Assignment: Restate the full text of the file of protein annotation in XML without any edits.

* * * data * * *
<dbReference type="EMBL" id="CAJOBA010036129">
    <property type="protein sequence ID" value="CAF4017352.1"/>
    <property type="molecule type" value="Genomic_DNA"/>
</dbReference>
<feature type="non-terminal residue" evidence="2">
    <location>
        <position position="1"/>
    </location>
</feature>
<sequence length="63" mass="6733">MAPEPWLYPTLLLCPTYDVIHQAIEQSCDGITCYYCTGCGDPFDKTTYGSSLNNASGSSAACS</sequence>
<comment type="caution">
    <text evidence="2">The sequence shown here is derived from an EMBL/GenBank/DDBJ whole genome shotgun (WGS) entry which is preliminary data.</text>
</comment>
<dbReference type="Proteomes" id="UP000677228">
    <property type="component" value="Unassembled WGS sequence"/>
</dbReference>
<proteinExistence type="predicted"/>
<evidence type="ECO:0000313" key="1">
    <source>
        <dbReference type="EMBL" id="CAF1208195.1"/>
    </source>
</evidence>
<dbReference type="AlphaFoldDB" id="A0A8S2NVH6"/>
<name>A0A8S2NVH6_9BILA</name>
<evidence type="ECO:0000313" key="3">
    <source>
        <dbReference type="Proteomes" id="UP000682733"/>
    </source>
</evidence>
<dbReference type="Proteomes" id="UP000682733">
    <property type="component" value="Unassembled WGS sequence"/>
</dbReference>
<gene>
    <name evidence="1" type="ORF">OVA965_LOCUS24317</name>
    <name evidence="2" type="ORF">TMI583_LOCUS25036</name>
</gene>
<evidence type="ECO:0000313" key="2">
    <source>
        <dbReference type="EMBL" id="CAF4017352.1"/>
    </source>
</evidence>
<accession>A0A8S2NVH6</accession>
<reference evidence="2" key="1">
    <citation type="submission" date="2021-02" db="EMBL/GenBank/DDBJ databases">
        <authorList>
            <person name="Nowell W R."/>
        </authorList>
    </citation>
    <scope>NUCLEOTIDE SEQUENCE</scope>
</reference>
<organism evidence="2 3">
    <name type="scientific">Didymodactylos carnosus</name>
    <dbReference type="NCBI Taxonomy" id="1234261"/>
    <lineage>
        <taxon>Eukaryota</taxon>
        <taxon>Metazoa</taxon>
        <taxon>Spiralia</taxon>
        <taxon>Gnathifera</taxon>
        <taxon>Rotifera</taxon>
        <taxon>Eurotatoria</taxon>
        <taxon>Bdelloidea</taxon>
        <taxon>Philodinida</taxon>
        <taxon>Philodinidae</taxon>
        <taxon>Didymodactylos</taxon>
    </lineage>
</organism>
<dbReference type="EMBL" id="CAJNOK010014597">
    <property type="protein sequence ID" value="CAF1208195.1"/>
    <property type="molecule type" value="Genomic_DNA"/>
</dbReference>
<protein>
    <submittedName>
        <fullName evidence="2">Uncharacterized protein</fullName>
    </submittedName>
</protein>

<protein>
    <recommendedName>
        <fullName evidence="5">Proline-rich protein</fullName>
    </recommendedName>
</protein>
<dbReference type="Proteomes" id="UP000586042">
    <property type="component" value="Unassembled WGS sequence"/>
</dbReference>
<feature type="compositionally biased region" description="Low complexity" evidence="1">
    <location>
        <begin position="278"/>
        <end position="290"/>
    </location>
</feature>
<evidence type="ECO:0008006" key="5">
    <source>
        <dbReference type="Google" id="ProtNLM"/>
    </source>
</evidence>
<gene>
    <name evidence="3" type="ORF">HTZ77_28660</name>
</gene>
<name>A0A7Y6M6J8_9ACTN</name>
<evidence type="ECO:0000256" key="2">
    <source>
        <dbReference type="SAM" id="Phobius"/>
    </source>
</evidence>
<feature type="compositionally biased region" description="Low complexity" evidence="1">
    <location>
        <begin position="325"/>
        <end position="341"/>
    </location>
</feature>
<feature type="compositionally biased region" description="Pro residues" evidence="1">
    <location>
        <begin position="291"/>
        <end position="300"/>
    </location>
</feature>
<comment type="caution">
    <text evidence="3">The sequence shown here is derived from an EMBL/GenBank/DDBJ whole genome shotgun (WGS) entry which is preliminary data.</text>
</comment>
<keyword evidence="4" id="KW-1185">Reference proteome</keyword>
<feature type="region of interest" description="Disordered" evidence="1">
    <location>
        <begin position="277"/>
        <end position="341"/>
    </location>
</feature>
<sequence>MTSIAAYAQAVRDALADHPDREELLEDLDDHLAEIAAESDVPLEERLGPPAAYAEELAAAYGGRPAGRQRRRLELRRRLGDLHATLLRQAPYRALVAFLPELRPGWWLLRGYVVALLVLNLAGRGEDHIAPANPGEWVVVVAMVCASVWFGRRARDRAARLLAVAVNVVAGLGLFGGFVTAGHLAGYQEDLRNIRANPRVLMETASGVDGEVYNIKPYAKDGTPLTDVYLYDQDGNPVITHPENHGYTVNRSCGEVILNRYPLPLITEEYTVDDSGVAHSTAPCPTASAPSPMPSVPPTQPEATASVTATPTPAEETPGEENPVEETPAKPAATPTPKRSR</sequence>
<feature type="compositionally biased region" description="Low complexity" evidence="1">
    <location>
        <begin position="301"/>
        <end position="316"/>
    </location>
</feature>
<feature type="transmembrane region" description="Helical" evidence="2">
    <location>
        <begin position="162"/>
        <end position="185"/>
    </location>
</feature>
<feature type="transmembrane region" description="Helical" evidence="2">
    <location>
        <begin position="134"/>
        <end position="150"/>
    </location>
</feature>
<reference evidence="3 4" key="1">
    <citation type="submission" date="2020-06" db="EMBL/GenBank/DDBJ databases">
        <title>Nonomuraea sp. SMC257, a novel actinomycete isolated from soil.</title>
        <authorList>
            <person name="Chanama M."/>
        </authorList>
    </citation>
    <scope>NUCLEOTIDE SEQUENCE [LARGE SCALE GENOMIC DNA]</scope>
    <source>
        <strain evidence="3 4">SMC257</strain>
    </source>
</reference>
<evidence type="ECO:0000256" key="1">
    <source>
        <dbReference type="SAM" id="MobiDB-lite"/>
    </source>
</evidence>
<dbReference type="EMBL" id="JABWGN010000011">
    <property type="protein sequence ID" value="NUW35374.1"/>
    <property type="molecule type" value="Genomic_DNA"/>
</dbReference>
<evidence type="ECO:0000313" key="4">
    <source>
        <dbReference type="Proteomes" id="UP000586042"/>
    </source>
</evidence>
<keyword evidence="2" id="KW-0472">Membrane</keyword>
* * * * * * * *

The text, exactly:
<dbReference type="EMBL" id="CAJOBA010036129">
    <property type="protein sequence ID" value="CAF4017352.1"/>
    <property type="molecule type" value="Genomic_DNA"/>
</dbReference>
<feature type="non-terminal residue" evidence="2">
    <location>
        <position position="1"/>
    </location>
</feature>
<sequence length="63" mass="6733">MAPEPWLYPTLLLCPTYDVIHQAIEQSCDGITCYYCTGCGDPFDKTTYGSSLNNASGSSAACS</sequence>
<comment type="caution">
    <text evidence="2">The sequence shown here is derived from an EMBL/GenBank/DDBJ whole genome shotgun (WGS) entry which is preliminary data.</text>
</comment>
<dbReference type="Proteomes" id="UP000677228">
    <property type="component" value="Unassembled WGS sequence"/>
</dbReference>
<proteinExistence type="predicted"/>
<evidence type="ECO:0000313" key="1">
    <source>
        <dbReference type="EMBL" id="CAF1208195.1"/>
    </source>
</evidence>
<dbReference type="AlphaFoldDB" id="A0A8S2NVH6"/>
<name>A0A8S2NVH6_9BILA</name>
<evidence type="ECO:0000313" key="3">
    <source>
        <dbReference type="Proteomes" id="UP000682733"/>
    </source>
</evidence>
<dbReference type="Proteomes" id="UP000682733">
    <property type="component" value="Unassembled WGS sequence"/>
</dbReference>
<gene>
    <name evidence="1" type="ORF">OVA965_LOCUS24317</name>
    <name evidence="2" type="ORF">TMI583_LOCUS25036</name>
</gene>
<evidence type="ECO:0000313" key="2">
    <source>
        <dbReference type="EMBL" id="CAF4017352.1"/>
    </source>
</evidence>
<accession>A0A8S2NVH6</accession>
<reference evidence="2" key="1">
    <citation type="submission" date="2021-02" db="EMBL/GenBank/DDBJ databases">
        <authorList>
            <person name="Nowell W R."/>
        </authorList>
    </citation>
    <scope>NUCLEOTIDE SEQUENCE</scope>
</reference>
<organism evidence="2 3">
    <name type="scientific">Didymodactylos carnosus</name>
    <dbReference type="NCBI Taxonomy" id="1234261"/>
    <lineage>
        <taxon>Eukaryota</taxon>
        <taxon>Metazoa</taxon>
        <taxon>Spiralia</taxon>
        <taxon>Gnathifera</taxon>
        <taxon>Rotifera</taxon>
        <taxon>Eurotatoria</taxon>
        <taxon>Bdelloidea</taxon>
        <taxon>Philodinida</taxon>
        <taxon>Philodinidae</taxon>
        <taxon>Didymodactylos</taxon>
    </lineage>
</organism>
<dbReference type="EMBL" id="CAJNOK010014597">
    <property type="protein sequence ID" value="CAF1208195.1"/>
    <property type="molecule type" value="Genomic_DNA"/>
</dbReference>
<protein>
    <submittedName>
        <fullName evidence="2">Uncharacterized protein</fullName>
    </submittedName>
</protein>

<protein>
    <recommendedName>
        <fullName evidence="5">Proline-rich protein</fullName>
    </recommendedName>
</protein>
<dbReference type="Proteomes" id="UP000586042">
    <property type="component" value="Unassembled WGS sequence"/>
</dbReference>
<feature type="compositionally biased region" description="Low complexity" evidence="1">
    <location>
        <begin position="278"/>
        <end position="290"/>
    </location>
</feature>
<evidence type="ECO:0008006" key="5">
    <source>
        <dbReference type="Google" id="ProtNLM"/>
    </source>
</evidence>
<gene>
    <name evidence="3" type="ORF">HTZ77_28660</name>
</gene>
<name>A0A7Y6M6J8_9ACTN</name>
<evidence type="ECO:0000256" key="2">
    <source>
        <dbReference type="SAM" id="Phobius"/>
    </source>
</evidence>
<feature type="compositionally biased region" description="Low complexity" evidence="1">
    <location>
        <begin position="325"/>
        <end position="341"/>
    </location>
</feature>
<feature type="compositionally biased region" description="Pro residues" evidence="1">
    <location>
        <begin position="291"/>
        <end position="300"/>
    </location>
</feature>
<comment type="caution">
    <text evidence="3">The sequence shown here is derived from an EMBL/GenBank/DDBJ whole genome shotgun (WGS) entry which is preliminary data.</text>
</comment>
<keyword evidence="4" id="KW-1185">Reference proteome</keyword>
<feature type="region of interest" description="Disordered" evidence="1">
    <location>
        <begin position="277"/>
        <end position="341"/>
    </location>
</feature>
<sequence>MTSIAAYAQAVRDALADHPDREELLEDLDDHLAEIAAESDVPLEERLGPPAAYAEELAAAYGGRPAGRQRRRLELRRRLGDLHATLLRQAPYRALVAFLPELRPGWWLLRGYVVALLVLNLAGRGEDHIAPANPGEWVVVVAMVCASVWFGRRARDRAARLLAVAVNVVAGLGLFGGFVTAGHLAGYQEDLRNIRANPRVLMETASGVDGEVYNIKPYAKDGTPLTDVYLYDQDGNPVITHPENHGYTVNRSCGEVILNRYPLPLITEEYTVDDSGVAHSTAPCPTASAPSPMPSVPPTQPEATASVTATPTPAEETPGEENPVEETPAKPAATPTPKRSR</sequence>
<feature type="compositionally biased region" description="Low complexity" evidence="1">
    <location>
        <begin position="301"/>
        <end position="316"/>
    </location>
</feature>
<feature type="transmembrane region" description="Helical" evidence="2">
    <location>
        <begin position="162"/>
        <end position="185"/>
    </location>
</feature>
<feature type="transmembrane region" description="Helical" evidence="2">
    <location>
        <begin position="134"/>
        <end position="150"/>
    </location>
</feature>
<reference evidence="3 4" key="1">
    <citation type="submission" date="2020-06" db="EMBL/GenBank/DDBJ databases">
        <title>Nonomuraea sp. SMC257, a novel actinomycete isolated from soil.</title>
        <authorList>
            <person name="Chanama M."/>
        </authorList>
    </citation>
    <scope>NUCLEOTIDE SEQUENCE [LARGE SCALE GENOMIC DNA]</scope>
    <source>
        <strain evidence="3 4">SMC257</strain>
    </source>
</reference>
<evidence type="ECO:0000256" key="1">
    <source>
        <dbReference type="SAM" id="MobiDB-lite"/>
    </source>
</evidence>
<dbReference type="EMBL" id="JABWGN010000011">
    <property type="protein sequence ID" value="NUW35374.1"/>
    <property type="molecule type" value="Genomic_DNA"/>
</dbReference>
<evidence type="ECO:0000313" key="4">
    <source>
        <dbReference type="Proteomes" id="UP000586042"/>
    </source>
</evidence>
<keyword evidence="2" id="KW-0472">Membrane</keyword>